Work from Anywhere
Anywhere is such a big word. Telecommuting, Client Site Work and Digital Nomads are all under this umbrella. (We’ll talk tools later in the series when we review piloting for success.) While they enable work from anywhere, the degree of tethering to the organization’s ‘home’ site can vary widely. Some Work from Anywhere workers are simply working from their home, while others may be half-way around the world, resulting in significant differences in the ability to physically collocate with teams. These workers are the most independent in some ways and the most dependent in others.
Digital Nomads, by their very nature, are often sought for their expertise and have the ability to negotiate significant flexibility with employers seeking that expertise. Sometimes Telecommuters are exactly the same, simply choosing to live in a city that may differ from that of the organization or to live in the same city but avoid a commute. In either case, the contribution of these individuals, their subject-matter expertise, outweighs the need for them to be in the same physical environment as their coworkers. On the other hand, sometimes these workers are similar to ‘piece workers’, taking a job as a transaction (think writers, coders who develop specific sections and move on, small business consultants, etc.). These workers are very dependent on the continuous demand for their services as they have no organizational metastructure. For the mobile worker who is part of a large organization considering a mobile work program, the former scenario is most likely.
For this group of virtually present workers, management styles are more complex across time zones and include integrating engagement tools to manage virtual presence, creating team cohesion, and fairly managing the worker’s development and career growth. Real Estate and Operations are similarly complex and clearly more challenging than when dealing with dedicated workspaces for individual workers.
Although these three typologies share common characteristics such as basic toolkit provisioning, they vary significantly in terms of management expectations on collocation, team dynamics and techniques to maintain cohesion, organizational engagement, job types suitable for these activities, management styles necessary to support these typologies and on and on. The real estate strategy to support these mobility types varies, as does the operational strategy and cost model. They’re also composed of potentially quite different breeds of workers who may have greater or lesser comfort with independent work and direction. As a result, the human resources support must be tailored appropriately. Again, one or the other isn’t better or worse. They’re simply different, or rather complexly different and deserving of the attention necessary to define those differences in substantive ways in order to establish a basis for the development of any mobility program.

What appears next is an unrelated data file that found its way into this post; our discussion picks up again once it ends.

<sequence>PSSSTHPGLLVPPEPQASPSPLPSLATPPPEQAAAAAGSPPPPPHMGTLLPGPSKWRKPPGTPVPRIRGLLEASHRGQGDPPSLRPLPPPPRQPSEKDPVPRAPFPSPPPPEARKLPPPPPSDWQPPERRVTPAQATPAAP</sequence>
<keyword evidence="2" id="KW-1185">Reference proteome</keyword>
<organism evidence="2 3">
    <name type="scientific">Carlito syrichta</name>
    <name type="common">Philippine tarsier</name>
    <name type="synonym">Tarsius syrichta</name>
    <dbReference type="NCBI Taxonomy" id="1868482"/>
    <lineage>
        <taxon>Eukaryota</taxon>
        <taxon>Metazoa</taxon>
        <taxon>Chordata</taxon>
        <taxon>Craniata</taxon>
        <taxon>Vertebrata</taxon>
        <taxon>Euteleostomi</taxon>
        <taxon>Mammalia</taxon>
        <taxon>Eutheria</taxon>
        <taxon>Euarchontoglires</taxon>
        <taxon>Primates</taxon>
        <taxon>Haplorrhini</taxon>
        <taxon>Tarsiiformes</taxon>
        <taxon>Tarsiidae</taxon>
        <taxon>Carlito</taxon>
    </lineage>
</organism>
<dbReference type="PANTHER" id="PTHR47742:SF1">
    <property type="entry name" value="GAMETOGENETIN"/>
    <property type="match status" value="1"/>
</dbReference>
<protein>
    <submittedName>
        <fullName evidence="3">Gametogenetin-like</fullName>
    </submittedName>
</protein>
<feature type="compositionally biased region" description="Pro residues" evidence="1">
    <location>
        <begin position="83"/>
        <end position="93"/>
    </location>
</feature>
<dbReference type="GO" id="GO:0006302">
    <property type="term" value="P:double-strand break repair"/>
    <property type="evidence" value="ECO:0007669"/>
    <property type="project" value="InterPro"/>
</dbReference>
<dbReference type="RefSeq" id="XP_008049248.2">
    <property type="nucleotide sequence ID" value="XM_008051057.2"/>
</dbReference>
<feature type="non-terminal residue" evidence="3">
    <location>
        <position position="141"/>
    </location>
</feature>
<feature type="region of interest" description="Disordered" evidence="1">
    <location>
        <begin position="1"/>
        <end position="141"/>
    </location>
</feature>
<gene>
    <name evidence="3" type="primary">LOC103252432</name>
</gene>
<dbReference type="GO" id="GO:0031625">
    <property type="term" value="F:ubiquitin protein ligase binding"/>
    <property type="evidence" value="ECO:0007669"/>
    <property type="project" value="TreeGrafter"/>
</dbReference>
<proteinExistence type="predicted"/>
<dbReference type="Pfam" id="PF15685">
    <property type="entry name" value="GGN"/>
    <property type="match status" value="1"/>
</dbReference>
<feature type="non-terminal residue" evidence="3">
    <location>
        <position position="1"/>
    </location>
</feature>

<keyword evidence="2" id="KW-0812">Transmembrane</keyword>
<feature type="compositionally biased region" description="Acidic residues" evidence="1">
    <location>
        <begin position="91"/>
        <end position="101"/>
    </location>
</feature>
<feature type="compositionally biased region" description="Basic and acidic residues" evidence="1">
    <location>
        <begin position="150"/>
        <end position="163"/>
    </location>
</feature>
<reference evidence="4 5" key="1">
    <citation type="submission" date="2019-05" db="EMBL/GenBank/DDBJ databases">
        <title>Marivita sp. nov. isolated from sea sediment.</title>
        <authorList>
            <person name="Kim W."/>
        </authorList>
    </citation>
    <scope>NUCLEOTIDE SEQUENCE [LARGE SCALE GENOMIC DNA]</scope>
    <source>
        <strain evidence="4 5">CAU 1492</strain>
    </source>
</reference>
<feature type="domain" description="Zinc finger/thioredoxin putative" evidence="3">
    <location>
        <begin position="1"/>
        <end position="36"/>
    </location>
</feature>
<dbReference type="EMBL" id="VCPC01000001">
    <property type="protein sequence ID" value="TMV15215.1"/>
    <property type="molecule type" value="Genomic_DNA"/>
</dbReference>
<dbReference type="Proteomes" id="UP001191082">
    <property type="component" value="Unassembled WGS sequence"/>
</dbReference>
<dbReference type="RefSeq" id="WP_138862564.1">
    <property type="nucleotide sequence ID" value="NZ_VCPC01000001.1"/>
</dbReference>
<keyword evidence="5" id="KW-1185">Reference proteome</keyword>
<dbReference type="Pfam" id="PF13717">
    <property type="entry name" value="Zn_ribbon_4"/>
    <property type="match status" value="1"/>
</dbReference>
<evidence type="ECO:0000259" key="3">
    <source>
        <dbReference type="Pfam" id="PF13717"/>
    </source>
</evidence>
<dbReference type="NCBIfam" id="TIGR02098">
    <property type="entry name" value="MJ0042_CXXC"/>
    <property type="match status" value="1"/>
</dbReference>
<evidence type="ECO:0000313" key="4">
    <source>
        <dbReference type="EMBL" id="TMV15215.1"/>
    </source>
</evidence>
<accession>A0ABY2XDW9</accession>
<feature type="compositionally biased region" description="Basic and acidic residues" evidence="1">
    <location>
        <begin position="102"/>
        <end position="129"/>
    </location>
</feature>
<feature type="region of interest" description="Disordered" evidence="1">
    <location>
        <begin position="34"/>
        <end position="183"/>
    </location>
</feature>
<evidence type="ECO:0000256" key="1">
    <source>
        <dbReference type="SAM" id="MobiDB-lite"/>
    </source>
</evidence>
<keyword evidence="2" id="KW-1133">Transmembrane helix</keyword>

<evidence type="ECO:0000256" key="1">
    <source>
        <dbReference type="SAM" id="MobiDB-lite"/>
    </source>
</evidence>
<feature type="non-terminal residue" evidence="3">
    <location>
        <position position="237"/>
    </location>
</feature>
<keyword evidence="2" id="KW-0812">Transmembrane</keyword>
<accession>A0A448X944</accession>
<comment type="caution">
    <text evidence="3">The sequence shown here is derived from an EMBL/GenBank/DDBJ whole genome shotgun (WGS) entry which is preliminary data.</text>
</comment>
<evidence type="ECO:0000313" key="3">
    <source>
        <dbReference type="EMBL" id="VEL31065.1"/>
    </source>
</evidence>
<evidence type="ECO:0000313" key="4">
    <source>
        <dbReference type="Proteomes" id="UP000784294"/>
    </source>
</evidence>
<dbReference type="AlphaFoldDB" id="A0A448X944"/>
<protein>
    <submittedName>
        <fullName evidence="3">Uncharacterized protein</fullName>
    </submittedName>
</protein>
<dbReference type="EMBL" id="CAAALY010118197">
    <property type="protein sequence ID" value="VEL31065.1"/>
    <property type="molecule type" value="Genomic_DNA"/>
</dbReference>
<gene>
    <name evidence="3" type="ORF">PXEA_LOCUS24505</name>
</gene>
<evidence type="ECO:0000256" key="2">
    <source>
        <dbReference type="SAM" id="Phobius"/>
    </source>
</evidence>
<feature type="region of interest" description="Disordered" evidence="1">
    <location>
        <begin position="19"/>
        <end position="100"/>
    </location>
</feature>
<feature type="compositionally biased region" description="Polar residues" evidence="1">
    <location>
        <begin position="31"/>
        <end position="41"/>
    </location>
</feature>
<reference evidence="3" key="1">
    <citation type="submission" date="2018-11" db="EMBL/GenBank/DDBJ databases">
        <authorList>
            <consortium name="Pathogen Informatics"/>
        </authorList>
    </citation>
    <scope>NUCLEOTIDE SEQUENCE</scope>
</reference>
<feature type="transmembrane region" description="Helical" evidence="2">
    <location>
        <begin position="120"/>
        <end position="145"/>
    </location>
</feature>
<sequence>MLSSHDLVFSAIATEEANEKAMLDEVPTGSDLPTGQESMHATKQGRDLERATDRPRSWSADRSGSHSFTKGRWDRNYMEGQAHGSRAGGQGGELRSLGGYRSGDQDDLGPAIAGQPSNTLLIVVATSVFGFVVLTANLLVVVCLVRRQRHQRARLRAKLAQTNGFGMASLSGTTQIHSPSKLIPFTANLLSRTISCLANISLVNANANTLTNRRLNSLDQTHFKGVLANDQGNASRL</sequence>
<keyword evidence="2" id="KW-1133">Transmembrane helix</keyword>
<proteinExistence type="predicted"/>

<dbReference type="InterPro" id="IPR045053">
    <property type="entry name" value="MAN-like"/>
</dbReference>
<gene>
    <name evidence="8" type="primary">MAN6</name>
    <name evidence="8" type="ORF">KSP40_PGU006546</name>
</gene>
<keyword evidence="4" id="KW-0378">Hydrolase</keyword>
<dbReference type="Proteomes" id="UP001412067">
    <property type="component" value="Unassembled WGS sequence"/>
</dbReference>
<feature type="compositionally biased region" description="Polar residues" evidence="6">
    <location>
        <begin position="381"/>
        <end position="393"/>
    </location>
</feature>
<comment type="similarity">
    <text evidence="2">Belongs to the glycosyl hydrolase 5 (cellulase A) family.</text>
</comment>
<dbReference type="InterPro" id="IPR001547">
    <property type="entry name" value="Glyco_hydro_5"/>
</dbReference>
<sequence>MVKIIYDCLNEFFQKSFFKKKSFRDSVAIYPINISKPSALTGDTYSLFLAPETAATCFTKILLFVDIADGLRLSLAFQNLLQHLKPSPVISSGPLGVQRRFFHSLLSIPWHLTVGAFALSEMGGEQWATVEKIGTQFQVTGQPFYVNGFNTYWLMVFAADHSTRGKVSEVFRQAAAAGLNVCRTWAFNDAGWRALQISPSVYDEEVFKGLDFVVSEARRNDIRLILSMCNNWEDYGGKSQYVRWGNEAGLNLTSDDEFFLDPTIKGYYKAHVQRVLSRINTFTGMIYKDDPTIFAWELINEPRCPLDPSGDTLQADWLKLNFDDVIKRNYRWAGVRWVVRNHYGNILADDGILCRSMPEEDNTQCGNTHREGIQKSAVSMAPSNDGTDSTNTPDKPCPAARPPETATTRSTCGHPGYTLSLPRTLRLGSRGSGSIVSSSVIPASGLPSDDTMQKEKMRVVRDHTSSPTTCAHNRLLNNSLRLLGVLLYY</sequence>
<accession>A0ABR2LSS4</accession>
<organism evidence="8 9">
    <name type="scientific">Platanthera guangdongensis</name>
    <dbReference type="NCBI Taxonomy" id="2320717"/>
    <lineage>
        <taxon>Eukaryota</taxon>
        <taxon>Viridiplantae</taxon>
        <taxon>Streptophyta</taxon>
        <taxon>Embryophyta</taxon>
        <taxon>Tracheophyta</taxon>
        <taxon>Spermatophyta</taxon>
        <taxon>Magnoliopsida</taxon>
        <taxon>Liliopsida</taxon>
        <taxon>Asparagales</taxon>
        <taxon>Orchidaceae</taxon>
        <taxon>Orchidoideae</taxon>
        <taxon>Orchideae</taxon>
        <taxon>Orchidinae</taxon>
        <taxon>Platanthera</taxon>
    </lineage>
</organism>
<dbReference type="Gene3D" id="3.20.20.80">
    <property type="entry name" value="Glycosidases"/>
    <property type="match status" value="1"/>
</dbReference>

That’s step one. As Nabokov wrote, “the breaking of a wave cannot explain the whole sea.” Next up, I’ll describe the team that’s necessary to tackle this effort. Hint: It’s not solely a real estate team.
About the Author: As Principal and Global Discipline Leader for Planning and Strategies, Janice Barnes focuses on the ways in which planning enables clients to meet their business goals. With twenty-five years of design experience as well as a significant research background, Janice’s work focuses on eliciting information on work practices and organizing this information to help clients make better decisions.